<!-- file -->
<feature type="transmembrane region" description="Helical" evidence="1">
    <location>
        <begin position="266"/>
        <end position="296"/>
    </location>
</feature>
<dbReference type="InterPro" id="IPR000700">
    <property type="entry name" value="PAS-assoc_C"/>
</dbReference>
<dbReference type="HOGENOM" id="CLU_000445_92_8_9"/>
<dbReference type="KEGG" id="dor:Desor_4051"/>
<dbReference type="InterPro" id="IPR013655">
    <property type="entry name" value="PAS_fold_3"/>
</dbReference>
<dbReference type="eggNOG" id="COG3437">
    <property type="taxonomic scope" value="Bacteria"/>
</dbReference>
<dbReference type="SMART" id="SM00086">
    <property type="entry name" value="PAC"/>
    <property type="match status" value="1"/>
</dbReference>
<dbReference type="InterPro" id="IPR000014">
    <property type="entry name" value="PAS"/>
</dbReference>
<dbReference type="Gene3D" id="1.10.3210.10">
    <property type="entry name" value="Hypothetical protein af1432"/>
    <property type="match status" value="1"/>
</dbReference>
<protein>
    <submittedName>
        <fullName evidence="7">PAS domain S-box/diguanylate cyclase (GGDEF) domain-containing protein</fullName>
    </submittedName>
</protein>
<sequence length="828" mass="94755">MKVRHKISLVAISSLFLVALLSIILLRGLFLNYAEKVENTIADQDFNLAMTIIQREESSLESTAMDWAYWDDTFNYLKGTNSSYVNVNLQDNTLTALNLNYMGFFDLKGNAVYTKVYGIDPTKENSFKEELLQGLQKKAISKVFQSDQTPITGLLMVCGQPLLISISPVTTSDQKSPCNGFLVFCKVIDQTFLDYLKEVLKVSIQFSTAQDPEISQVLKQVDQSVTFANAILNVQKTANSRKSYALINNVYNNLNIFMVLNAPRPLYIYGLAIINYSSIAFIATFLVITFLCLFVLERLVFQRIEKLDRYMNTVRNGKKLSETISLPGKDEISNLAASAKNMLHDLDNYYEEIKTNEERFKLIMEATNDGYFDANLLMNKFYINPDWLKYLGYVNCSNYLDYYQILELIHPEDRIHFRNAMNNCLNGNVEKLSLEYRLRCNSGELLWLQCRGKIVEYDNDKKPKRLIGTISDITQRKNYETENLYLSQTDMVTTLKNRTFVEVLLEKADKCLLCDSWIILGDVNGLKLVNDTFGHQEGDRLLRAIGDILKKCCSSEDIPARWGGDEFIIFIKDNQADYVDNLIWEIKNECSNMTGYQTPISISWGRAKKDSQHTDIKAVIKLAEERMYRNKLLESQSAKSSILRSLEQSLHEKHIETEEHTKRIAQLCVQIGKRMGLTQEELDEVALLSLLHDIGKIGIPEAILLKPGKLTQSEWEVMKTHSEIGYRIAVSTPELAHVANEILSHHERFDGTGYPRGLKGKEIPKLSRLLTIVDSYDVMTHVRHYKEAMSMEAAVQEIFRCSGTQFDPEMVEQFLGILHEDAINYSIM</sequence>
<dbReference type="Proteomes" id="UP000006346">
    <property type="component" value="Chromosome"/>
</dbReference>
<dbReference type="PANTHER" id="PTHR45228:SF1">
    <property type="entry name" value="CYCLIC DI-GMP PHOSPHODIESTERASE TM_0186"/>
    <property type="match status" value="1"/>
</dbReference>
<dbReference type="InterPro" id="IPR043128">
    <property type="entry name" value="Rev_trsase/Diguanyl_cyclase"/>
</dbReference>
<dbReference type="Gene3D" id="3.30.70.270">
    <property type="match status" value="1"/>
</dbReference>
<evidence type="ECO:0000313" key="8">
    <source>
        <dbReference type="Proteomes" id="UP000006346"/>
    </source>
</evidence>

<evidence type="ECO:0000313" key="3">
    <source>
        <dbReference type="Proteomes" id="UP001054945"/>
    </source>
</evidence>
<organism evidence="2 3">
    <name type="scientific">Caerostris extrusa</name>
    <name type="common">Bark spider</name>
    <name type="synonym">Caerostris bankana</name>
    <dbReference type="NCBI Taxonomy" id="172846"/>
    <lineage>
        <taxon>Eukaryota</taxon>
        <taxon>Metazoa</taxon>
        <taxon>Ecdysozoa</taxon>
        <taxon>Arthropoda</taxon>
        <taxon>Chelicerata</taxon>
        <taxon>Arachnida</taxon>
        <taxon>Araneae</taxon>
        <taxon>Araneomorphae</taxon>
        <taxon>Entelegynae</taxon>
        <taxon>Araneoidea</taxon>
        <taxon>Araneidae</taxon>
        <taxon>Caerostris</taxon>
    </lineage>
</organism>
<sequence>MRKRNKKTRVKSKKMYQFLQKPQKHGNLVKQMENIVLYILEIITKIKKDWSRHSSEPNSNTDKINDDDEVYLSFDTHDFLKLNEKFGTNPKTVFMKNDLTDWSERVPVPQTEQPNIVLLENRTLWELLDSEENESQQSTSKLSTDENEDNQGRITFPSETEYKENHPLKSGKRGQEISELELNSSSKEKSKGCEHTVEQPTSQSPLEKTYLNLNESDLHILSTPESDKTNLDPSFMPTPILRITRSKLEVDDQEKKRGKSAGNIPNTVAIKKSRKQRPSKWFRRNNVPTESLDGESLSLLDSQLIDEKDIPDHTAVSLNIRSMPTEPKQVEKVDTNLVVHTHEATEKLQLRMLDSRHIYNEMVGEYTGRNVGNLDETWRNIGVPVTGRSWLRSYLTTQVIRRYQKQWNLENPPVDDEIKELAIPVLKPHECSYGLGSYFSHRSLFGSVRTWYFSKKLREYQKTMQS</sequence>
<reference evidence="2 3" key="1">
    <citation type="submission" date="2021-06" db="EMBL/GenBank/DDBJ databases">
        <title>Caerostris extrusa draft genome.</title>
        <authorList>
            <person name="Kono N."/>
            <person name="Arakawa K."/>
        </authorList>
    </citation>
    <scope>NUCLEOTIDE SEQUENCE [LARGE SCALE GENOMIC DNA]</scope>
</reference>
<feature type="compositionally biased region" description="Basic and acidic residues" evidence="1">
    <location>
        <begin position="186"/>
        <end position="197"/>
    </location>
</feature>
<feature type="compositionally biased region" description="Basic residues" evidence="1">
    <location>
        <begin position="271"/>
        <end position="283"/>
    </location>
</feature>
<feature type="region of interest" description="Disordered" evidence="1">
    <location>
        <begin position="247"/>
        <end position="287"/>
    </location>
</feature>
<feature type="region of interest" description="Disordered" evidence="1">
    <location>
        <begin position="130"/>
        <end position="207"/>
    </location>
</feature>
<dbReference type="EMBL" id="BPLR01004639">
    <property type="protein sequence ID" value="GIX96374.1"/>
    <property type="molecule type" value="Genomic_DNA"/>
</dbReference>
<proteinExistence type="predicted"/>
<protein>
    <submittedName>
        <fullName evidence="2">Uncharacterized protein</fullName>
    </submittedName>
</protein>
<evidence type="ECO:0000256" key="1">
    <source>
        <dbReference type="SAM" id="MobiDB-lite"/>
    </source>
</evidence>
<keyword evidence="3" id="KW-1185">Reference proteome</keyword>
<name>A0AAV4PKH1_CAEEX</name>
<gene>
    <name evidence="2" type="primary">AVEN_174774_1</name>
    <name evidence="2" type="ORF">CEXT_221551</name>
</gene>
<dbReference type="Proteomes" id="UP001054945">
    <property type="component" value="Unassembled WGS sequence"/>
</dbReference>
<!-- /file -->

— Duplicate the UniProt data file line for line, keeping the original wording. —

<feature type="transmembrane region" description="Helical" evidence="1">
    <location>
        <begin position="266"/>
        <end position="296"/>
    </location>
</feature>
<dbReference type="InterPro" id="IPR000700">
    <property type="entry name" value="PAS-assoc_C"/>
</dbReference>
<dbReference type="HOGENOM" id="CLU_000445_92_8_9"/>
<dbReference type="KEGG" id="dor:Desor_4051"/>
<dbReference type="InterPro" id="IPR013655">
    <property type="entry name" value="PAS_fold_3"/>
</dbReference>
<dbReference type="eggNOG" id="COG3437">
    <property type="taxonomic scope" value="Bacteria"/>
</dbReference>
<dbReference type="SMART" id="SM00086">
    <property type="entry name" value="PAC"/>
    <property type="match status" value="1"/>
</dbReference>
<dbReference type="InterPro" id="IPR000014">
    <property type="entry name" value="PAS"/>
</dbReference>
<dbReference type="Gene3D" id="1.10.3210.10">
    <property type="entry name" value="Hypothetical protein af1432"/>
    <property type="match status" value="1"/>
</dbReference>
<protein>
    <submittedName>
        <fullName evidence="7">PAS domain S-box/diguanylate cyclase (GGDEF) domain-containing protein</fullName>
    </submittedName>
</protein>
<sequence length="828" mass="94755">MKVRHKISLVAISSLFLVALLSIILLRGLFLNYAEKVENTIADQDFNLAMTIIQREESSLESTAMDWAYWDDTFNYLKGTNSSYVNVNLQDNTLTALNLNYMGFFDLKGNAVYTKVYGIDPTKENSFKEELLQGLQKKAISKVFQSDQTPITGLLMVCGQPLLISISPVTTSDQKSPCNGFLVFCKVIDQTFLDYLKEVLKVSIQFSTAQDPEISQVLKQVDQSVTFANAILNVQKTANSRKSYALINNVYNNLNIFMVLNAPRPLYIYGLAIINYSSIAFIATFLVITFLCLFVLERLVFQRIEKLDRYMNTVRNGKKLSETISLPGKDEISNLAASAKNMLHDLDNYYEEIKTNEERFKLIMEATNDGYFDANLLMNKFYINPDWLKYLGYVNCSNYLDYYQILELIHPEDRIHFRNAMNNCLNGNVEKLSLEYRLRCNSGELLWLQCRGKIVEYDNDKKPKRLIGTISDITQRKNYETENLYLSQTDMVTTLKNRTFVEVLLEKADKCLLCDSWIILGDVNGLKLVNDTFGHQEGDRLLRAIGDILKKCCSSEDIPARWGGDEFIIFIKDNQADYVDNLIWEIKNECSNMTGYQTPISISWGRAKKDSQHTDIKAVIKLAEERMYRNKLLESQSAKSSILRSLEQSLHEKHIETEEHTKRIAQLCVQIGKRMGLTQEELDEVALLSLLHDIGKIGIPEAILLKPGKLTQSEWEVMKTHSEIGYRIAVSTPELAHVANEILSHHERFDGTGYPRGLKGKEIPKLSRLLTIVDSYDVMTHVRHYKEAMSMEAAVQEIFRCSGTQFDPEMVEQFLGILHEDAINYSIM</sequence>
<dbReference type="Proteomes" id="UP000006346">
    <property type="component" value="Chromosome"/>
</dbReference>
<dbReference type="PANTHER" id="PTHR45228:SF1">
    <property type="entry name" value="CYCLIC DI-GMP PHOSPHODIESTERASE TM_0186"/>
    <property type="match status" value="1"/>
</dbReference>
<dbReference type="InterPro" id="IPR043128">
    <property type="entry name" value="Rev_trsase/Diguanyl_cyclase"/>
</dbReference>
<dbReference type="Gene3D" id="3.30.70.270">
    <property type="match status" value="1"/>
</dbReference>
<evidence type="ECO:0000313" key="8">
    <source>
        <dbReference type="Proteomes" id="UP000006346"/>
    </source>
</evidence>

<evidence type="ECO:0000313" key="3">
    <source>
        <dbReference type="Proteomes" id="UP001054945"/>
    </source>
</evidence>
<organism evidence="2 3">
    <name type="scientific">Caerostris extrusa</name>
    <name type="common">Bark spider</name>
    <name type="synonym">Caerostris bankana</name>
    <dbReference type="NCBI Taxonomy" id="172846"/>
    <lineage>
        <taxon>Eukaryota</taxon>
        <taxon>Metazoa</taxon>
        <taxon>Ecdysozoa</taxon>
        <taxon>Arthropoda</taxon>
        <taxon>Chelicerata</taxon>
        <taxon>Arachnida</taxon>
        <taxon>Araneae</taxon>
        <taxon>Araneomorphae</taxon>
        <taxon>Entelegynae</taxon>
        <taxon>Araneoidea</taxon>
        <taxon>Araneidae</taxon>
        <taxon>Caerostris</taxon>
    </lineage>
</organism>
<sequence>MRKRNKKTRVKSKKMYQFLQKPQKHGNLVKQMENIVLYILEIITKIKKDWSRHSSEPNSNTDKINDDDEVYLSFDTHDFLKLNEKFGTNPKTVFMKNDLTDWSERVPVPQTEQPNIVLLENRTLWELLDSEENESQQSTSKLSTDENEDNQGRITFPSETEYKENHPLKSGKRGQEISELELNSSSKEKSKGCEHTVEQPTSQSPLEKTYLNLNESDLHILSTPESDKTNLDPSFMPTPILRITRSKLEVDDQEKKRGKSAGNIPNTVAIKKSRKQRPSKWFRRNNVPTESLDGESLSLLDSQLIDEKDIPDHTAVSLNIRSMPTEPKQVEKVDTNLVVHTHEATEKLQLRMLDSRHIYNEMVGEYTGRNVGNLDETWRNIGVPVTGRSWLRSYLTTQVIRRYQKQWNLENPPVDDEIKELAIPVLKPHECSYGLGSYFSHRSLFGSVRTWYFSKKLREYQKTMQS</sequence>
<reference evidence="2 3" key="1">
    <citation type="submission" date="2021-06" db="EMBL/GenBank/DDBJ databases">
        <title>Caerostris extrusa draft genome.</title>
        <authorList>
            <person name="Kono N."/>
            <person name="Arakawa K."/>
        </authorList>
    </citation>
    <scope>NUCLEOTIDE SEQUENCE [LARGE SCALE GENOMIC DNA]</scope>
</reference>
<feature type="compositionally biased region" description="Basic and acidic residues" evidence="1">
    <location>
        <begin position="186"/>
        <end position="197"/>
    </location>
</feature>
<feature type="compositionally biased region" description="Basic residues" evidence="1">
    <location>
        <begin position="271"/>
        <end position="283"/>
    </location>
</feature>
<feature type="region of interest" description="Disordered" evidence="1">
    <location>
        <begin position="247"/>
        <end position="287"/>
    </location>
</feature>
<feature type="region of interest" description="Disordered" evidence="1">
    <location>
        <begin position="130"/>
        <end position="207"/>
    </location>
</feature>
<dbReference type="EMBL" id="BPLR01004639">
    <property type="protein sequence ID" value="GIX96374.1"/>
    <property type="molecule type" value="Genomic_DNA"/>
</dbReference>
<proteinExistence type="predicted"/>
<protein>
    <submittedName>
        <fullName evidence="2">Uncharacterized protein</fullName>
    </submittedName>
</protein>
<evidence type="ECO:0000256" key="1">
    <source>
        <dbReference type="SAM" id="MobiDB-lite"/>
    </source>
</evidence>
<keyword evidence="3" id="KW-1185">Reference proteome</keyword>
<name>A0AAV4PKH1_CAEEX</name>
<gene>
    <name evidence="2" type="primary">AVEN_174774_1</name>
    <name evidence="2" type="ORF">CEXT_221551</name>
</gene>
<dbReference type="Proteomes" id="UP001054945">
    <property type="component" value="Unassembled WGS sequence"/>
</dbReference>